The early romantic poetry
This new trend is characterized primarily from the interest for the simple and rural life, in fact the protagonists are the rural forefathers of the hamlet. There is then a balanced presentation of various emotional states as a vehicle for reflections on universal themes, the description of wild, gloomy nature, often connected with darkness, the choice of cemeteries and ruins as a suitable setting for reflection and the respect of classical proportion and poetic form. There is link between the early romantic poetry and the gothic novel: the reference to the simple life remembers us the primitive and instinctual man as the monster of the Gothic novel. The most important work of this school was Thomas Grey’s Elegy written in a Country Churchyard, where the tomb became a symbol evoking the contemplation of death and immorality.
Elegy written in a country churchyard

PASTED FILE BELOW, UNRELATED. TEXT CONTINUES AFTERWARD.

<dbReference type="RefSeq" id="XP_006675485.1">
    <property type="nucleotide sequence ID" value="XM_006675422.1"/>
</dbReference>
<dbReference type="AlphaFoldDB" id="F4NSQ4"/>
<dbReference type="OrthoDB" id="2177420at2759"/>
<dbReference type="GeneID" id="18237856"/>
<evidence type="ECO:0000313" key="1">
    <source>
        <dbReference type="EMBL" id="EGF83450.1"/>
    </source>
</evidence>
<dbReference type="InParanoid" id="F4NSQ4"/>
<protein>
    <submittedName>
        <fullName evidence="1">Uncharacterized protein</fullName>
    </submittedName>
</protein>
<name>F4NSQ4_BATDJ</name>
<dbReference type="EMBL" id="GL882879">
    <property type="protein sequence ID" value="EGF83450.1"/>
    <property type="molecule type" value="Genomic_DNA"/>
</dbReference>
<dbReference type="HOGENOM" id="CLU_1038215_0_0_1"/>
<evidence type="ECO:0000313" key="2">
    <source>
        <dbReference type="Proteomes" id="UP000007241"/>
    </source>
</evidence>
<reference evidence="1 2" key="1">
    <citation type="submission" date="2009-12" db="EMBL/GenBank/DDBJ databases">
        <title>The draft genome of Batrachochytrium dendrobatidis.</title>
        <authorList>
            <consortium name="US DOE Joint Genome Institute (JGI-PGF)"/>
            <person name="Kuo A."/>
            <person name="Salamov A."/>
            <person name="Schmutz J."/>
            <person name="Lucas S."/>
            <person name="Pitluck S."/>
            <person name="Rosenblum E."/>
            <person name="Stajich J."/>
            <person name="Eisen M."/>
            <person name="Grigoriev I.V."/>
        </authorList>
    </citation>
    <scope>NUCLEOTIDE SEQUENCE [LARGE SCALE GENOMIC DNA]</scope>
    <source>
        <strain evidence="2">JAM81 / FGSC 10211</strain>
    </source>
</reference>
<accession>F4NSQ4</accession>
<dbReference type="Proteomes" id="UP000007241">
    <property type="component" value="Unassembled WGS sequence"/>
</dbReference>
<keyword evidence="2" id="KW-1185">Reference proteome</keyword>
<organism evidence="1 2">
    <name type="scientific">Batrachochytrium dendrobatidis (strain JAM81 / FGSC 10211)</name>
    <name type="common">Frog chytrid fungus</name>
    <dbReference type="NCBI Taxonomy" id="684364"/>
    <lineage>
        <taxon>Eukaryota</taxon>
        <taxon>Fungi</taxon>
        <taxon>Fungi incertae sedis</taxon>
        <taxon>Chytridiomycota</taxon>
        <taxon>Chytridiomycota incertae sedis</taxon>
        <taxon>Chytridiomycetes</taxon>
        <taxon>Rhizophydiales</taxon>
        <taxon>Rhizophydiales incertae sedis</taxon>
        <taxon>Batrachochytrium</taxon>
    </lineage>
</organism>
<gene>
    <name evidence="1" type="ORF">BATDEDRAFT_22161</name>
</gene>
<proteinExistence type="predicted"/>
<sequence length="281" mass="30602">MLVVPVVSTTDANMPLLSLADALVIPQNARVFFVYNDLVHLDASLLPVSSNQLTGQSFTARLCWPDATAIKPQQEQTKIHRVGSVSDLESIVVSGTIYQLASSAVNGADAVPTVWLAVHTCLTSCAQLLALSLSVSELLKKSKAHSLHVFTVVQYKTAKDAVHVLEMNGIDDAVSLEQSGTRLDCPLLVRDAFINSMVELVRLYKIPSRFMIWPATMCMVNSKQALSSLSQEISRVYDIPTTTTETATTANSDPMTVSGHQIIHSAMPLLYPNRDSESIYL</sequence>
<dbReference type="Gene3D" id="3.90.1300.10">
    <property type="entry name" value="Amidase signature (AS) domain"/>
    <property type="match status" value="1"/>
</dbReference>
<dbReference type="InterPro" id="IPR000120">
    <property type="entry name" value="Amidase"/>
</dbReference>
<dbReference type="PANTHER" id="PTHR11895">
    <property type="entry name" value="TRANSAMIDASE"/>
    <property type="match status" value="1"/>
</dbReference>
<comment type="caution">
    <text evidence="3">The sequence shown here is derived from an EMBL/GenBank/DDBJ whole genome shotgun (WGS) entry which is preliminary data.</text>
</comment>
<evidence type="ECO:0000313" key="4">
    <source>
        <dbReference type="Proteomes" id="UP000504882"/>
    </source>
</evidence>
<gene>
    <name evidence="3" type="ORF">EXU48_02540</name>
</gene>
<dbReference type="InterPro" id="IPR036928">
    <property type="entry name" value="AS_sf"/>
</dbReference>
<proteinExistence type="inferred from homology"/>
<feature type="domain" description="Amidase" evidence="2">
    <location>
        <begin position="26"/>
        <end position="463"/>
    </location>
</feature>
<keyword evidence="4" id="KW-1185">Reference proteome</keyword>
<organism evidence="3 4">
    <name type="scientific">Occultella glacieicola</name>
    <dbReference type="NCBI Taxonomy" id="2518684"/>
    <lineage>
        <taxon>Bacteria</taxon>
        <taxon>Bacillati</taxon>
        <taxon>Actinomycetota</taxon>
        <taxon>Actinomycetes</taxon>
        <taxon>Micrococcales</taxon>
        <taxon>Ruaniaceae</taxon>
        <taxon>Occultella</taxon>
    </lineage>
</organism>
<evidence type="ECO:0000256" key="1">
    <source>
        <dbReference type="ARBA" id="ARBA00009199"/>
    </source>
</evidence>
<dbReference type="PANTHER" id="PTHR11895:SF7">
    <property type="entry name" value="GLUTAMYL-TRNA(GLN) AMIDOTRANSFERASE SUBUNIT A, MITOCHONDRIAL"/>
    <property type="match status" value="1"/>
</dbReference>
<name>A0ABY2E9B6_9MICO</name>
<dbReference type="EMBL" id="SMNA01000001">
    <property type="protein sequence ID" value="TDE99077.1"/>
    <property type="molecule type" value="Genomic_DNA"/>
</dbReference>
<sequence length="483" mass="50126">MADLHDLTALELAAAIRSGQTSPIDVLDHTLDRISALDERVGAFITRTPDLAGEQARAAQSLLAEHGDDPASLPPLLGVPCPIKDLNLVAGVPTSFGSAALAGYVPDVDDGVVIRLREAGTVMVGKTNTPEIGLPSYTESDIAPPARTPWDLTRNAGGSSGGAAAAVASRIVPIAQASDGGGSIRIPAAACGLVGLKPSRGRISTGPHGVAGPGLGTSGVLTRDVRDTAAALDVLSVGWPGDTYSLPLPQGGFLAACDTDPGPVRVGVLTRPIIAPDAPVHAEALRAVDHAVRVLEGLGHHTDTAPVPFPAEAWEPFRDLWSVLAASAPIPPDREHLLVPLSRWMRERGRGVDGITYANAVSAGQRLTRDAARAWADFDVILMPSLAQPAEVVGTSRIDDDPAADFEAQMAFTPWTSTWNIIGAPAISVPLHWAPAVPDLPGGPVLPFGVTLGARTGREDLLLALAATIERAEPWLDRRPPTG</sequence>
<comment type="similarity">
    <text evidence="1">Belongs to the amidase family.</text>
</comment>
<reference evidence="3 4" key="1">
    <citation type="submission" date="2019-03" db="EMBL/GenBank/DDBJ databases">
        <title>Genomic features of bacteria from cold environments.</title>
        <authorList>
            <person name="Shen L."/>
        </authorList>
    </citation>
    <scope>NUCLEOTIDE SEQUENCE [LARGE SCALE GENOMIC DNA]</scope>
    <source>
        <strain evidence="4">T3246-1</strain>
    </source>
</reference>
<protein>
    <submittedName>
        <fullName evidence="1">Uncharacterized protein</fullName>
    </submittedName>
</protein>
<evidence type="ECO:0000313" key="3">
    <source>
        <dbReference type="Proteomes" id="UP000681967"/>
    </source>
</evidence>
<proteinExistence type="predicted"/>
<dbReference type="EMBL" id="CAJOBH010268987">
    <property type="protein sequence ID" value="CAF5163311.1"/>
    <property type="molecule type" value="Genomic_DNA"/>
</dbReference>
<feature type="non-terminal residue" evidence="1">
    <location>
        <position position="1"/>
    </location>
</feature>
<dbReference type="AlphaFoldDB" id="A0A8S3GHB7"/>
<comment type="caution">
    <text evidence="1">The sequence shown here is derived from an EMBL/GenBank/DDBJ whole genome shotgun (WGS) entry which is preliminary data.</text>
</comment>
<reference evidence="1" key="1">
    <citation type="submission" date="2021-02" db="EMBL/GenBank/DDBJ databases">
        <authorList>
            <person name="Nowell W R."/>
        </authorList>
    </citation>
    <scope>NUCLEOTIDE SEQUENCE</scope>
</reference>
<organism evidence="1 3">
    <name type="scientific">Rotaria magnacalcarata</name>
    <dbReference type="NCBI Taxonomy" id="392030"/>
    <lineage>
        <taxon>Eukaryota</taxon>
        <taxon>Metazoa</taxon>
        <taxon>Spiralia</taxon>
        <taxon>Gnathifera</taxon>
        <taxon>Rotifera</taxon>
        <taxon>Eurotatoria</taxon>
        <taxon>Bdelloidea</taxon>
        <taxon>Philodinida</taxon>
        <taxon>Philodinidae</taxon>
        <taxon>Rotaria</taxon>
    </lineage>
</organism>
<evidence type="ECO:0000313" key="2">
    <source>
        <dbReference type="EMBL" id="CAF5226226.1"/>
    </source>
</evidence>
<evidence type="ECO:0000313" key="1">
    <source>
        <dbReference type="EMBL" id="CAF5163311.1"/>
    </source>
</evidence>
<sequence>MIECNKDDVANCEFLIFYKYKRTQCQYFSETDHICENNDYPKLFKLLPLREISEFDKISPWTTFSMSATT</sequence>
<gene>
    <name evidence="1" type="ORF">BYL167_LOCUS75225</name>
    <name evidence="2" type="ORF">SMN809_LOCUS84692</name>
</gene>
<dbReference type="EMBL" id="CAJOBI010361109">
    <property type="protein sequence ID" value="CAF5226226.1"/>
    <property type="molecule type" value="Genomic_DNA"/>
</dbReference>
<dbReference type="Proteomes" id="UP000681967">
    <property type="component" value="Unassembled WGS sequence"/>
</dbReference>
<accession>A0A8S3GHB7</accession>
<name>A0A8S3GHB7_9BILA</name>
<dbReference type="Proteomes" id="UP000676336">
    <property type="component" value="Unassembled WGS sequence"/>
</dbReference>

The poem opens with the contemplation of a country churchyard at twilight. The scene, described through the poet’s eyes, is vividly conveyed thanks to the interplay of assonance, alliteration and onomatopoeia. The feeling of melancholy created by the atmosphere leads the poet to a meditation on the “rude forefathers”, the village dead. Finally the poet meditates on the value of the tomb as a link between the living and the dead. The Elegy remains one of the most important poems in English literature. On the one hand it marks the beginning of a new sensibility and introduces a new figure of the poet, who is the speaking voice in the poem. The poem inspire maybe Ugo Foscolo’s “I Sepolcri”.